For some people, tattoos can be a fun form of self-expression and rebellion.  But for artist Paul Booth, tattoos are an opportunity for individuals to confront and overcome their deepest fears.

While the natural instinct for many people is to avoid and suppress unwanted emotions in order to feel better, psychological research suggests that suppression has a paradoxical effect – suppressing one’s emotions can increase, rather than reduce negative affect.  In contrast, acceptance and processing of negative emotions and experiences can improve emotional well-being.

Photo by Paola Duran, used with permission
Source: Photo by Paola Duran, used with permission

Similarly, in Booth’s opinion, the urge to look only on the “bright side” of life can be counterproductive. “I’m a firm believer that you have to take the dark path to face your demons to reach any sort of enlightenment,” Booth told me. “I find people who are obsessed with the positive side of psychology…their nature is like living in denial. I kind of liken the dark side to a junkyard dog.

“If you don’t feed it, it’s going to bite you in the ass.”

And Booth has discovered a unique way as a tattoo artist that he can help people to face their demons; he creates tattoo art based on discussions with his clients about their traumatic or difficult emotional experiences. This approach aligns with research suggesting art therapy as a way to improve psychological distress among people experiencing a range of issues, including trauma, anxiety and depression.

“There are still plenty of people out there who just want a skull. But I like to cater to people with a deeper purpose. I deal with quite a few people who are looking to utilize the tattoo to face their demons,” he said. “I have clients come in who have had re-occurring nightmares and traumas from the past. It’s a way of facing internal conflicts.

“The tattoo becomes an exorcism of sorts.”

For Booth, the key to making tattooing into a therapeutic experience is building trust with his clients, so that they feel comfortable confronting difficult issues and sharing their stories with him.  He feels that one of the keys to building trust is to share his own stories of trauma and abuse with the client, so that they feel they are dealing with someone who understands their pain and struggle.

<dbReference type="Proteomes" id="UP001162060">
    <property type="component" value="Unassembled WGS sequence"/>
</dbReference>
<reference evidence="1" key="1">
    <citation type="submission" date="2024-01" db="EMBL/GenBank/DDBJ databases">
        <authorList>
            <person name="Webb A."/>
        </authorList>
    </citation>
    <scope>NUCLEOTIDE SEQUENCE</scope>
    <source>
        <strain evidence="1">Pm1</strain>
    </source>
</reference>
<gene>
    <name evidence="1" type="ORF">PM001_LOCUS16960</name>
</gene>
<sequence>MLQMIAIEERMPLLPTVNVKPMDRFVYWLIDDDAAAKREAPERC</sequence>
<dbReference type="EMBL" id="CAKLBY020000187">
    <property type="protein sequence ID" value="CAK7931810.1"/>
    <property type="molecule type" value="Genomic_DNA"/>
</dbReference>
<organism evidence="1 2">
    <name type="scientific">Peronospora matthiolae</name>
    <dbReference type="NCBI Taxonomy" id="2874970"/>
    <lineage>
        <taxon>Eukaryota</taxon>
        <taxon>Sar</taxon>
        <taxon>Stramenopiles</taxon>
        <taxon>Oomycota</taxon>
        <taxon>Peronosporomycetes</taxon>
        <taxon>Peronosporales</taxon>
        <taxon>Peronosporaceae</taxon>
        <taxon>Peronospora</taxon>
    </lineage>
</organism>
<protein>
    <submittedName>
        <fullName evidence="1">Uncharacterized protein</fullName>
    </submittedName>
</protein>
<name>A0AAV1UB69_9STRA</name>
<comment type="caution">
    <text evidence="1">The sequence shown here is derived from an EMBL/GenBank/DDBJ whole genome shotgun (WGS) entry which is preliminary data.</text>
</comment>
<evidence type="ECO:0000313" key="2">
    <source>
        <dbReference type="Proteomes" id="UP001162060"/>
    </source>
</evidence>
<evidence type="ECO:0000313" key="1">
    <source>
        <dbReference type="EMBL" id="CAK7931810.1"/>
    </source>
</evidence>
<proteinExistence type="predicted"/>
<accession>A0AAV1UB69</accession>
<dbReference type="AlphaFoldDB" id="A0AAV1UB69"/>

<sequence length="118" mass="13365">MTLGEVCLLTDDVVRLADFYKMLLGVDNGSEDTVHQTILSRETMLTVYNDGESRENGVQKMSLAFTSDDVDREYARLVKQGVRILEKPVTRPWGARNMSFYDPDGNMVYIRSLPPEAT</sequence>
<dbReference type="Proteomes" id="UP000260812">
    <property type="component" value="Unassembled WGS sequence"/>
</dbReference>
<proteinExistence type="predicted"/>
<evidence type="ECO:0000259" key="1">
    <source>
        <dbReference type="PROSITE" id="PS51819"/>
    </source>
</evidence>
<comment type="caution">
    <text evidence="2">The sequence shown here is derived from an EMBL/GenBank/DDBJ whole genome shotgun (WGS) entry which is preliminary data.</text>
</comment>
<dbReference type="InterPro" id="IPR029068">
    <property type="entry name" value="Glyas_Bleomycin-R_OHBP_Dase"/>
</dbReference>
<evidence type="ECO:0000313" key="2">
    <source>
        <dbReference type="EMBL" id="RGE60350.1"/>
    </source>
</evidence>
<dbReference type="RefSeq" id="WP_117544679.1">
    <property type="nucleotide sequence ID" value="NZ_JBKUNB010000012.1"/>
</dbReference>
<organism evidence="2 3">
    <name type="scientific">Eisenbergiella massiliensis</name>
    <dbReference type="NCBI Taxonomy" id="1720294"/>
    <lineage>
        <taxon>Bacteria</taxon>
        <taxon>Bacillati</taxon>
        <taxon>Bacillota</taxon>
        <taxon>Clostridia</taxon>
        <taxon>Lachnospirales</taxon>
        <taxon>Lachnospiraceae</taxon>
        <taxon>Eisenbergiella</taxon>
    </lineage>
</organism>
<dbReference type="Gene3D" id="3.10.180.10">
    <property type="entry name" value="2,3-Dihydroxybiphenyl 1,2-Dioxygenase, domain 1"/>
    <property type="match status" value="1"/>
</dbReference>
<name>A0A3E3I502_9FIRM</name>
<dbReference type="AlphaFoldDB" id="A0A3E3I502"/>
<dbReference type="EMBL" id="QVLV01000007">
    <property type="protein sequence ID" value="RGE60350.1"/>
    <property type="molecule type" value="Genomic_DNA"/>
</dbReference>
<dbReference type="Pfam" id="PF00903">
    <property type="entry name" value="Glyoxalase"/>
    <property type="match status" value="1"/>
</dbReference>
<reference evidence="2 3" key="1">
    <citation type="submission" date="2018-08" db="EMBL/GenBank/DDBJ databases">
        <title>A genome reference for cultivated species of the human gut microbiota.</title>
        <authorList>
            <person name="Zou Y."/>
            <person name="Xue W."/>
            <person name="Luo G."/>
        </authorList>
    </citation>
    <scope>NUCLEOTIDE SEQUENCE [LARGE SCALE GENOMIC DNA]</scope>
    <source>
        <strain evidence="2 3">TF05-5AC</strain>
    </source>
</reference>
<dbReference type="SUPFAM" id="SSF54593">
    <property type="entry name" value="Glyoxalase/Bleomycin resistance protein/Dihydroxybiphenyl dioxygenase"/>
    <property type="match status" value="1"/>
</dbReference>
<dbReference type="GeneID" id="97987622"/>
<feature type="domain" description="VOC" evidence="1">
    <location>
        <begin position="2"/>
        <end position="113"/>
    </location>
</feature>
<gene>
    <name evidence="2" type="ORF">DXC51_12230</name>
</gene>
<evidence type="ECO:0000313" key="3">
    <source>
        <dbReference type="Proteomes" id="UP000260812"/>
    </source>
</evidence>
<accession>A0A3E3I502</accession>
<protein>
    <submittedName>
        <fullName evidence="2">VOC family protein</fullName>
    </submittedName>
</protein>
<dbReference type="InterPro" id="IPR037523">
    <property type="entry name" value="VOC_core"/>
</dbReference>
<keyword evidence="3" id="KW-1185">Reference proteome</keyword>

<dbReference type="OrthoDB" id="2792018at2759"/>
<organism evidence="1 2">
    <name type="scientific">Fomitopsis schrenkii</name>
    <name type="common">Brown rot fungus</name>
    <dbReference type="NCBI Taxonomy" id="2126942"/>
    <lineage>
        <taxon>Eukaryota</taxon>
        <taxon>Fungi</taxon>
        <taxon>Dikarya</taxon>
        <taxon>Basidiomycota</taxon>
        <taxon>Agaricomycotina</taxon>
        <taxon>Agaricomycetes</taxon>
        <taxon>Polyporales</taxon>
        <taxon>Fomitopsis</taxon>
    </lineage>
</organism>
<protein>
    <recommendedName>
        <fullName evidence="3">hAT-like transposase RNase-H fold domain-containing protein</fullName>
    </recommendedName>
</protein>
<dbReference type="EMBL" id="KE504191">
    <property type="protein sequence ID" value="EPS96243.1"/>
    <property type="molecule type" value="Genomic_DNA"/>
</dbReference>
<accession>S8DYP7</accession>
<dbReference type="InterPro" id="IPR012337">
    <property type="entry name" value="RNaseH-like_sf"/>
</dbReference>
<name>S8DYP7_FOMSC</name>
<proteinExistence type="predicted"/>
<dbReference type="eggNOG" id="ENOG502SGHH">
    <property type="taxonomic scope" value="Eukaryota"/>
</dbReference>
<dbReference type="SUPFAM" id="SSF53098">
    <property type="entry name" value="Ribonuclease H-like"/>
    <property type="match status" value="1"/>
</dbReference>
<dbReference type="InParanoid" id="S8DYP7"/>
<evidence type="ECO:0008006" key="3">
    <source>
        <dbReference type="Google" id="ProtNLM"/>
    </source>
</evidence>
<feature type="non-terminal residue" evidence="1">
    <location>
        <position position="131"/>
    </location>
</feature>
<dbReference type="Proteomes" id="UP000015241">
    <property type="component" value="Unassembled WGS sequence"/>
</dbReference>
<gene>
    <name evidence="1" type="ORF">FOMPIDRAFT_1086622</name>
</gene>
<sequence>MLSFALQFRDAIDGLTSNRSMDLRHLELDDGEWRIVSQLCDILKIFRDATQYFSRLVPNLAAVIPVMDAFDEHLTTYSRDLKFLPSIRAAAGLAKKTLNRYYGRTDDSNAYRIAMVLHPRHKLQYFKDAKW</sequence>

“I’ve learned that the primary tool is to show that you can be trusted. And the best way to do that is to share with them before they even begin to share with you … by putting myself out there to that degree, they’ll more likely open up to me,” Booth described. “At that point, they will start telling me their story. As they do that, and I pull out of them what the problems really are and where they come from.  At which point, as an artist I visualize these stories and keep them involved in the process of creating the tattoo, so they feel like it is more a part of them.”

Booth understands the importance of building trust based in part on negative experiences he’s had with psychotherapists who he felt were more withholding of personal information and experiences.  He said, “I’ve been going to shrinks for the greater part of my life. And I never had one who would give me that.

“So I always felt that they were more scrutinizing and less relatable.”

Booth feels that the resulting images that he creates based on the stories of his clients creates a window into their soul – an opportunity for them to directly confront their traumas and difficulties.

“By my listening to their stories, I visualize these stories and give it back to them on their skin. And by doing that, it almost creates a vent hole for them,” he explained. “It’s the one time where they can look at that tattoo and it represents something dark from their past. And the pain involved in the tattoo requires the mental process of knowing that you’re depicting your trauma on your skin – it’s definitely a cathartic process.

“It puts that tangible face to that trauma and helps them reach closure.”

Booth feels as though the process of getting art put on one’s skin creates a deeper emotional connection to the image, and therefore, a more healing emotional experience. “I don’t think anything can force you to deal with your issues like a tattoo can. You have to deal with it because you are forced to live with it for the rest of your life,” Booth said. “The tattoo makes a connection that is part of you … when it’s a part of you like a tattoo, it internalizes in a way that really drives it home.

“Hanging a painting on your wall doesn’t have nearly the effect of wearing it as a tattoo.”

Booth looks forward to continuing his work, knowing that there will always be a need for people to confront their trauma and pain.

“The process of facing your demons is universal. I always say, ‘You know that light at the end of the tunnel? It’s a train,’” he said.

“You’re still compelled to walk towards it nonetheless.”

Michael A. Friedman, Ph.D., is a clinical psychologist with offices in Manhattan and South Orange, NJ, and is a member of EHE International’s Medical Advisory Board. Contact Dr. Mike at michaelfriedmanphd.com. Follow him on Twitter @drmikefriedman.

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